Professor Foss has been a leading figure in pointing out to Byzantinists the necessity of taking archaeological evidence into account when making any historical reconstruction. These studies have as their purpose, in large part, such an evaluation of the archaeological data, including the evidence of coin finds, weighing it against and combining it with the information gathered from written sources. They demonstrate the vital importance of such material for some of the central issues of Byzantine history, notably the question to what extent did towns and cities, the centres of civilised life in the classical world, perpetuate this into the Byzantine period. As Foss shows, the physical record makes it plain that the structures inherited from Roman times fell into decay, and that the land took on a new medieval aspect of fortresses and villages. The first articles in this volume deal specifically with this transformation in the Byzantine heartlands of Asia Minor, and attribute a key role to the destructive Persian invasions of the 7th century. The following pieces, based extensively on the results of survey work, explore how the patterns of settlement evolved in particular areas, from the Roman up into the Turkish periods.
Contents: Introduction; The Persians in Asia Minor and the end of Antiquity; Archaeology and the 'Twenty cities' of Byzantine Asia; Stephanus, proconsul of Asia, and related statues; Two inscriptions attributed to the 7th century AD; St Autonomous and his church in Bithynia; Late antique and Byzantine Ankara; Bryonianus Lollianus of Side; Attius Philippus and the walls of Side; Explorations in Mount Tmolus; A neighbor of Sardis: the city of Tmolus and its successors; Sites and strongholds of Northern Lydia; Strobilos and related sites; Supplementary notes and corrections; Index.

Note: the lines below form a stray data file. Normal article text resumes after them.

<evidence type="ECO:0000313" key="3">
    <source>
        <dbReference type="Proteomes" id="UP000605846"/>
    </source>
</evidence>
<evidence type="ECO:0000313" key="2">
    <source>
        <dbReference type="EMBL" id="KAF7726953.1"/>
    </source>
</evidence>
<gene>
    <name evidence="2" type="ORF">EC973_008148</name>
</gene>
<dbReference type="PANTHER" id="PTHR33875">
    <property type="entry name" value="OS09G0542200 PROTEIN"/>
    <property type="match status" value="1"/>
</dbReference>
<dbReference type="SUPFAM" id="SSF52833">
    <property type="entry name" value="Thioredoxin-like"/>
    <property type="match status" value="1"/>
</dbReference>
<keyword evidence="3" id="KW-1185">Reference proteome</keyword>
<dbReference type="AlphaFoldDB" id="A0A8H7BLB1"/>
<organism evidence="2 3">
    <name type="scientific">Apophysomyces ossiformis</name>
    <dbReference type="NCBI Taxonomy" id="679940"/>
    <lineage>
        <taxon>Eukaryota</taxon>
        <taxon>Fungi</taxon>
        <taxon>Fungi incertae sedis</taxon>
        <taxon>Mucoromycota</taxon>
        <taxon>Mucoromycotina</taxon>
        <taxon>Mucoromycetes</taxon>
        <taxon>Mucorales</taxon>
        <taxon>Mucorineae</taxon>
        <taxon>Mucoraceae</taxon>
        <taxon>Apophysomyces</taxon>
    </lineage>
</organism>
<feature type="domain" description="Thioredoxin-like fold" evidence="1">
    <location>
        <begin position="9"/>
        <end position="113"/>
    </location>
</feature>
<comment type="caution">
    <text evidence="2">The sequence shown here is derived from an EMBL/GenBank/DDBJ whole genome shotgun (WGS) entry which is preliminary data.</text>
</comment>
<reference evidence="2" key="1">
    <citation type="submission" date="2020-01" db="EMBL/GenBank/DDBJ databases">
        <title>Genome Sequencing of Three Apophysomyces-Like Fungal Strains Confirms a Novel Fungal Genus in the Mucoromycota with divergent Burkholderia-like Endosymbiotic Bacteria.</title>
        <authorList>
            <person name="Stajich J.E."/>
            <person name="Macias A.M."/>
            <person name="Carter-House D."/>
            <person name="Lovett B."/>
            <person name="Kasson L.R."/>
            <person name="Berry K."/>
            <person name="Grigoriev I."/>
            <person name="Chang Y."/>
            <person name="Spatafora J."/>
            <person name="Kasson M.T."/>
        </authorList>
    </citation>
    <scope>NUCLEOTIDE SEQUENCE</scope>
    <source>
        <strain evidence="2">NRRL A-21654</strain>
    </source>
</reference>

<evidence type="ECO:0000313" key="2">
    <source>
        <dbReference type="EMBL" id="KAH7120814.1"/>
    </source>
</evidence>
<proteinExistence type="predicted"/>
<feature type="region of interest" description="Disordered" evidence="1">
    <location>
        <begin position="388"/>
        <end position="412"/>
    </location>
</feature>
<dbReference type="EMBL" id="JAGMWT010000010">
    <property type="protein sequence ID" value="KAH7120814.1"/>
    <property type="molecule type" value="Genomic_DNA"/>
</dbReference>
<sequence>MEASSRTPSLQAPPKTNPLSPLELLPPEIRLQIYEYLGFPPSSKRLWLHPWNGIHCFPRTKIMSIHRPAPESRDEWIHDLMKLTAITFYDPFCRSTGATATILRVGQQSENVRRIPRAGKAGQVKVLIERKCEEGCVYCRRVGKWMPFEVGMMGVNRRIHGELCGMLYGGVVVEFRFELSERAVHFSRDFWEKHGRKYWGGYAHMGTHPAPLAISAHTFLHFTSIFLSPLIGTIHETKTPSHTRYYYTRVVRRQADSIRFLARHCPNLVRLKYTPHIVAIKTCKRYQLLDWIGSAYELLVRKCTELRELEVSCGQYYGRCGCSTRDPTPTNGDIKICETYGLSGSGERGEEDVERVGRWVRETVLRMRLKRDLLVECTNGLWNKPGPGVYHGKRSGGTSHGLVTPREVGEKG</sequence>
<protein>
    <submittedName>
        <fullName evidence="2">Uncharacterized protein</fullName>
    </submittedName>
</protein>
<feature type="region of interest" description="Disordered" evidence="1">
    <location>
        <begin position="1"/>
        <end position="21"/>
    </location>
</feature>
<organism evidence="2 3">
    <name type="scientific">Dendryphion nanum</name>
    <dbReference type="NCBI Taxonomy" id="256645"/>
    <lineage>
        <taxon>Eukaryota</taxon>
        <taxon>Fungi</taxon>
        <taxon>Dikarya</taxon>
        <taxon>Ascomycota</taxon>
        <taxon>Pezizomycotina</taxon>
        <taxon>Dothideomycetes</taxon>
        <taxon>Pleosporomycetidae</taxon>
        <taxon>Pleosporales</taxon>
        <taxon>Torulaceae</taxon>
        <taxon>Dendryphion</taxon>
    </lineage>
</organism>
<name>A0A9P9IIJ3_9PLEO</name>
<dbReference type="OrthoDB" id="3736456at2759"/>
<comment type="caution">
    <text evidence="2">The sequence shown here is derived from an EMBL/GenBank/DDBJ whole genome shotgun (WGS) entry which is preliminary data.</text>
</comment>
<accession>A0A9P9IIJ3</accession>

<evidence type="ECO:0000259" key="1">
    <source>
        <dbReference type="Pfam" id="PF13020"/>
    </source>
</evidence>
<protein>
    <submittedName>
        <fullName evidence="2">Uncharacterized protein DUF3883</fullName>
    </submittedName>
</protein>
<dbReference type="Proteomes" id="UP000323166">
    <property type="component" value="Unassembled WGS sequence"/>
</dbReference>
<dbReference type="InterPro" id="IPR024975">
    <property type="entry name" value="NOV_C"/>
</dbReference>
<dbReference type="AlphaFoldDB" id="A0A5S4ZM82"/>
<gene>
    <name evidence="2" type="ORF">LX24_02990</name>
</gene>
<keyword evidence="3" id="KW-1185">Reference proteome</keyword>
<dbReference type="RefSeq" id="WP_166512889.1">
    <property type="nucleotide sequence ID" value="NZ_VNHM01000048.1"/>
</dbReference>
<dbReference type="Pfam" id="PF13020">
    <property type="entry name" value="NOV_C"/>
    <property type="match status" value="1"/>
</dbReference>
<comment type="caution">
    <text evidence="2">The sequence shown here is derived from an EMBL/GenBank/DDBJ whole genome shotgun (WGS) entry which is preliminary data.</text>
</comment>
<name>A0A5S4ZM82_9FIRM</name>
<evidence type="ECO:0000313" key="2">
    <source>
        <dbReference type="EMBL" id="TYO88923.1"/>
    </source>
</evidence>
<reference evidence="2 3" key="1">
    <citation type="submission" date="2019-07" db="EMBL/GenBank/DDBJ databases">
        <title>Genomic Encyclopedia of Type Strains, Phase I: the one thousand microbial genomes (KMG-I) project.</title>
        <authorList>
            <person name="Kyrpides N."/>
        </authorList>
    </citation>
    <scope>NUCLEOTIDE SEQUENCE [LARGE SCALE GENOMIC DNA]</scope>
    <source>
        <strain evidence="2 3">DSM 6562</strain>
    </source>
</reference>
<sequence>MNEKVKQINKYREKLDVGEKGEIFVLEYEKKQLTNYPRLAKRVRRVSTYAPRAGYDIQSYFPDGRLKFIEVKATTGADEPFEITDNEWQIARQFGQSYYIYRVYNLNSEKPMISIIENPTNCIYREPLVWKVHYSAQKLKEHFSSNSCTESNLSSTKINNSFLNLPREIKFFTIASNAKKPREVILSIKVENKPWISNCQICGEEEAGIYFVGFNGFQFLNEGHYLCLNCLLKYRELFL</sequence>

The first title in the Variorum Collected Studies series was published in 1970. Since then well over 1000 titles have appeared in the series, and it has established a well-earned international reputation for the publication of key research across a whole range of subjects within the fields of history.
The history of the medieval world remains central to the series, with Byzantine studies a particular speciality, but the range of titles extends from Hellenistic philosophy and the history of the Roman empire and early Christianity, through the Renaissance and Reformation, up to the 20th century. Islamic Studies forms another major strand as do the histories of science, technology and medicine.
Each title in the Variorum Collected Studies series brings together for the first time a selection of articles by a leading authority on a particular subject. These studies are reprinted from a vast range of learned journals, Festschrifts and conference proceedings. They make available research that is scattered, even inaccessible in all but the largest and most specialized libraries. With a new introduction and index, and often with new notes and previously unpublished material, they constitute an essential resource.
For further information about contributing to the series please contact Michael Greenwood at Michael.Greenwood@informa.com